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About Soil Judging

A soil judger will use their knowledge of soil to accurately determine morphological features found throughout the soil profile. Soil judgers at Penn State have 100% employment rates within 6 months of graduation and annual salaries of ~$44,000.

How do they do this? A pit is dug, via a backhoe, and the judgers enter the pit. They are told how many horizons there are in this particular profile (horizons are different layers in the profile). There are several types and each has its own characteristics. Soil judgers determine where the horizons are then fully describe each one. Type, color, depth, consistence, clay percentage, shape, structure, grade of structure and redoximorphic features are recorded on a score card. The soil is also classified according to standard Soil Taxonomy. Site and soil interpretations are also performed and recorded.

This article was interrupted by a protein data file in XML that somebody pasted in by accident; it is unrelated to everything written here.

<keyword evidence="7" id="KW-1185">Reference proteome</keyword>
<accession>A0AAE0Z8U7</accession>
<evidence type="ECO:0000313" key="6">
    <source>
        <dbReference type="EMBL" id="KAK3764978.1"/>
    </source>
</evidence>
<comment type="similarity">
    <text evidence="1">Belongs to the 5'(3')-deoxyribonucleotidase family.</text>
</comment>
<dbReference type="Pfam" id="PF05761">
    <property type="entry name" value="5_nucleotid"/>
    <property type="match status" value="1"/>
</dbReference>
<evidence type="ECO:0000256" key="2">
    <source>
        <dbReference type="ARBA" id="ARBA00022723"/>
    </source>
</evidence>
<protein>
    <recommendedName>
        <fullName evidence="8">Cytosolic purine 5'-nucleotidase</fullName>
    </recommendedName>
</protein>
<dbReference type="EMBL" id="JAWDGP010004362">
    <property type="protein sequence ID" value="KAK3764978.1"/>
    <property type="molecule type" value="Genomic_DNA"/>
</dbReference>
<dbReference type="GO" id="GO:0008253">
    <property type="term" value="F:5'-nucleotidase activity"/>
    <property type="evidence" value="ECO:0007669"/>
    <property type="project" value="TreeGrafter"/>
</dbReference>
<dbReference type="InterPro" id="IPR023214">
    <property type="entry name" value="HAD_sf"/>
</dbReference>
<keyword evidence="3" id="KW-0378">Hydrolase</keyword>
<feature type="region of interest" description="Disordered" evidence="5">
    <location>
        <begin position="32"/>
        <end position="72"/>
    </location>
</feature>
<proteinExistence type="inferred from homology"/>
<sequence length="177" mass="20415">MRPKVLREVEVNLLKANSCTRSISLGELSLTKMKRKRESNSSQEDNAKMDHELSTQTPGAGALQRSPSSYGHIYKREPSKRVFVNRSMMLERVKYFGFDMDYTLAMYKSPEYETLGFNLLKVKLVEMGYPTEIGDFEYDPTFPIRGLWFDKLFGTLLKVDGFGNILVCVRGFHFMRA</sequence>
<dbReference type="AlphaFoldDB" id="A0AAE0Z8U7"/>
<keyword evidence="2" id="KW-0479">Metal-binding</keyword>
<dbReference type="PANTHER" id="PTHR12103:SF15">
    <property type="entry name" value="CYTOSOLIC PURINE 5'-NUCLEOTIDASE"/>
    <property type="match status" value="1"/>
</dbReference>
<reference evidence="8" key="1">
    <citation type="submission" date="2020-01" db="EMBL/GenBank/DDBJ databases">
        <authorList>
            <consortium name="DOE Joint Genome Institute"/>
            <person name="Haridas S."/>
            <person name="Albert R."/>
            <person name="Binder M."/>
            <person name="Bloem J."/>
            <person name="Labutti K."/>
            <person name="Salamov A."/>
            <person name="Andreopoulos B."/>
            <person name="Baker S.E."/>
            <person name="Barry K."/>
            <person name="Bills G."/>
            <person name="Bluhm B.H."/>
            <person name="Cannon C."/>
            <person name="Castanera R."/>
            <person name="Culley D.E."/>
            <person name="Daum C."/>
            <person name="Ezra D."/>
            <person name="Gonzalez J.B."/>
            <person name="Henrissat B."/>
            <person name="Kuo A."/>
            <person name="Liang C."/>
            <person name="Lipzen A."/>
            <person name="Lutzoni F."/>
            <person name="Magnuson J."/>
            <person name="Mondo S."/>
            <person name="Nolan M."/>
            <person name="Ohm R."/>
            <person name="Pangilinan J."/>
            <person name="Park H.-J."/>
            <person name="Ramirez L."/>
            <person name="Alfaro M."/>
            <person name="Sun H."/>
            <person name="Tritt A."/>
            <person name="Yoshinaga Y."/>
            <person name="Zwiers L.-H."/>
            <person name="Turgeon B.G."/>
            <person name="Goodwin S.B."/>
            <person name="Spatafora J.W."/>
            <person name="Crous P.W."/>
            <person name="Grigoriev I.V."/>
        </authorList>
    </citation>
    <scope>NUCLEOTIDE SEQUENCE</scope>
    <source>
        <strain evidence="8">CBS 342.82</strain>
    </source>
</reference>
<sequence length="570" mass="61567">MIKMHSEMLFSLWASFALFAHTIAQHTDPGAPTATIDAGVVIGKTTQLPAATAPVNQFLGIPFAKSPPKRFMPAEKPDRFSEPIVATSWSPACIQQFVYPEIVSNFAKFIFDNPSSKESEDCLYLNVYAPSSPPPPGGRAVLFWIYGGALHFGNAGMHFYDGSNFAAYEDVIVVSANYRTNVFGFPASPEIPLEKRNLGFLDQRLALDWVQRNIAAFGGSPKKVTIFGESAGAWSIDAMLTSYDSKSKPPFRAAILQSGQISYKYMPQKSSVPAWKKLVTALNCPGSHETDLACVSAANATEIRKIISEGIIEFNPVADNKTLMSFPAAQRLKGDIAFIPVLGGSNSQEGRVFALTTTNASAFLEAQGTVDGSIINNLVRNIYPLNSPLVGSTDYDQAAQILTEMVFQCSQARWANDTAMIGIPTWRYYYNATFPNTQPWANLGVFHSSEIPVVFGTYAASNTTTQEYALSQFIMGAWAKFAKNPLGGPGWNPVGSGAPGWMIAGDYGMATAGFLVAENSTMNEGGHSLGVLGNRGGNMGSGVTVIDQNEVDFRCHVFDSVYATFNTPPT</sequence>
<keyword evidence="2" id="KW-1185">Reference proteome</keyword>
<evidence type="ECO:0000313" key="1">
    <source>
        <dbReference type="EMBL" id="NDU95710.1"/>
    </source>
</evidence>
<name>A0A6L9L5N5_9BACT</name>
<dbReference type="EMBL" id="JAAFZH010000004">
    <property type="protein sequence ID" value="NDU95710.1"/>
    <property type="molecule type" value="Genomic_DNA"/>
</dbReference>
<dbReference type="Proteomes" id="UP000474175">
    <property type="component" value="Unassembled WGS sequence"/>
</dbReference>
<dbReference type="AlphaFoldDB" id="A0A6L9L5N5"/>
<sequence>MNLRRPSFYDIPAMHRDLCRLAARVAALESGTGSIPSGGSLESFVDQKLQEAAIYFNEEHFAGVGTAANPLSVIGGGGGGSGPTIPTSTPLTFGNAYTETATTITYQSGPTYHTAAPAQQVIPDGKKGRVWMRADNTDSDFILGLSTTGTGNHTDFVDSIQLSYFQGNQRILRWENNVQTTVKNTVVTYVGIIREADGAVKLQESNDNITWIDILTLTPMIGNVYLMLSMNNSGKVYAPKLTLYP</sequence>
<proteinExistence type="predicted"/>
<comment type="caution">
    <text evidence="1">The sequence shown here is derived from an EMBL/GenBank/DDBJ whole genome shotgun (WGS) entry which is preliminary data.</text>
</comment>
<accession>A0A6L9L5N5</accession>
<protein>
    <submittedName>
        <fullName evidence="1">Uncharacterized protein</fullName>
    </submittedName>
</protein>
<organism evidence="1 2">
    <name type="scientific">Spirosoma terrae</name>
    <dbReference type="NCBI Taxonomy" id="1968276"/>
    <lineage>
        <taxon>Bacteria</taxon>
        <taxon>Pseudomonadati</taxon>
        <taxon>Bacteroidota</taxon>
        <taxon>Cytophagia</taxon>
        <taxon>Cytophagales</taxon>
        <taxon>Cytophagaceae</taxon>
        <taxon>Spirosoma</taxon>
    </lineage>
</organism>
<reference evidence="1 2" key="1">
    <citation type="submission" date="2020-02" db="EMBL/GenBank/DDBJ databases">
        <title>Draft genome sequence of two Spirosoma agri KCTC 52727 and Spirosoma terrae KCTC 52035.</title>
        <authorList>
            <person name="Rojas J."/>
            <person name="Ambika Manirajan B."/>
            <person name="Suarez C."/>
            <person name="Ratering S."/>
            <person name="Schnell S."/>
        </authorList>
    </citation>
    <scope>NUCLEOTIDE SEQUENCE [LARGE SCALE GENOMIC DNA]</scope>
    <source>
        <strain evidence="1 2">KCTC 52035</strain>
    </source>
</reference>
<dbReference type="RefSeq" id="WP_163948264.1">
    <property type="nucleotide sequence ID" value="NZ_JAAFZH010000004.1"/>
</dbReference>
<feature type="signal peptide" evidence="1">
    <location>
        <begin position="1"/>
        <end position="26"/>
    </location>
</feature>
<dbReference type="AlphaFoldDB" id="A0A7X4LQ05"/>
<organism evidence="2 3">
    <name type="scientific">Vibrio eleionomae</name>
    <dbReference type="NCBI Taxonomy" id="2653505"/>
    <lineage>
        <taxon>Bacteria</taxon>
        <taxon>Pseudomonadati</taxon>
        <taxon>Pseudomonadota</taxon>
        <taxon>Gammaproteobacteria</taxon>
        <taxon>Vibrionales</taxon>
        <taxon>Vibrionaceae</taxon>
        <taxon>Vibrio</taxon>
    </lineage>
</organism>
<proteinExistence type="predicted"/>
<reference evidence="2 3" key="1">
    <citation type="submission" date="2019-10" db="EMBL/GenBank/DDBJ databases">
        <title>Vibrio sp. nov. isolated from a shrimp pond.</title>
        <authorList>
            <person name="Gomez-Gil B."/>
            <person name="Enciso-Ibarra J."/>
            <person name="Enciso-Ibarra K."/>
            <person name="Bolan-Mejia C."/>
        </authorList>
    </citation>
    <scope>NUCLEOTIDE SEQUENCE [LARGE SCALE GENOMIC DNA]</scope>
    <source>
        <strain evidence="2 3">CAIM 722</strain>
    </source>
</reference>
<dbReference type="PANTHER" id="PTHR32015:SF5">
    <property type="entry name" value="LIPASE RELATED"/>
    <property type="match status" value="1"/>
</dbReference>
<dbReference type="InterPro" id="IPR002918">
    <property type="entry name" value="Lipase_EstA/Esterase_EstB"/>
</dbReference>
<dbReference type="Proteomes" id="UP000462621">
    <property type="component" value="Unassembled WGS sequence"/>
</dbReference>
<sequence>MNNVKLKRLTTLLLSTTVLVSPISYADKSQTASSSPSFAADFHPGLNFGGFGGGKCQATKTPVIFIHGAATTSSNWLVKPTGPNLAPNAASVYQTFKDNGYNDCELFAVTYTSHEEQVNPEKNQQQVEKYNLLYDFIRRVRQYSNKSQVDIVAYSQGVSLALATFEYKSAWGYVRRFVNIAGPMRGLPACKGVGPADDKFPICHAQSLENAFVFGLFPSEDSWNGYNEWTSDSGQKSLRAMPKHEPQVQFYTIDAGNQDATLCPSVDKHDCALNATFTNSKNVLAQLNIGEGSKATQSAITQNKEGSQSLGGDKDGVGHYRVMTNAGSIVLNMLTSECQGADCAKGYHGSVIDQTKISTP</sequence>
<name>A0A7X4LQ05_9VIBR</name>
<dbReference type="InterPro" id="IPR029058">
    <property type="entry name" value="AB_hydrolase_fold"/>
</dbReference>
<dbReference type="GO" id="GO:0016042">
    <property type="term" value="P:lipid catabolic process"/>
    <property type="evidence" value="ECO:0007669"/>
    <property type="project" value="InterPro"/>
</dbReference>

Soil judgers test their skills against students from other schools. In the Fall, a regional competition is held in October and then in the Spring, schools that qualify from the regional competition, compete at the nationals. The contest events require knowledge of soil features and how they affect other soil characteristics. Each student has 1 hour to complete the scorecard. The time is broken up as such: 10 minutes in the pit, 10 out of the pit, 10 in, 10 out, 20 free for all. While one set of contestants are in the pit the others are out; you can tell it pays to be the first set of students in the pit. Team judging is similar except the time is usually 30 minutes and all four students are able to speak and converse with each other. However, only 1 scorecard is turned in for the team.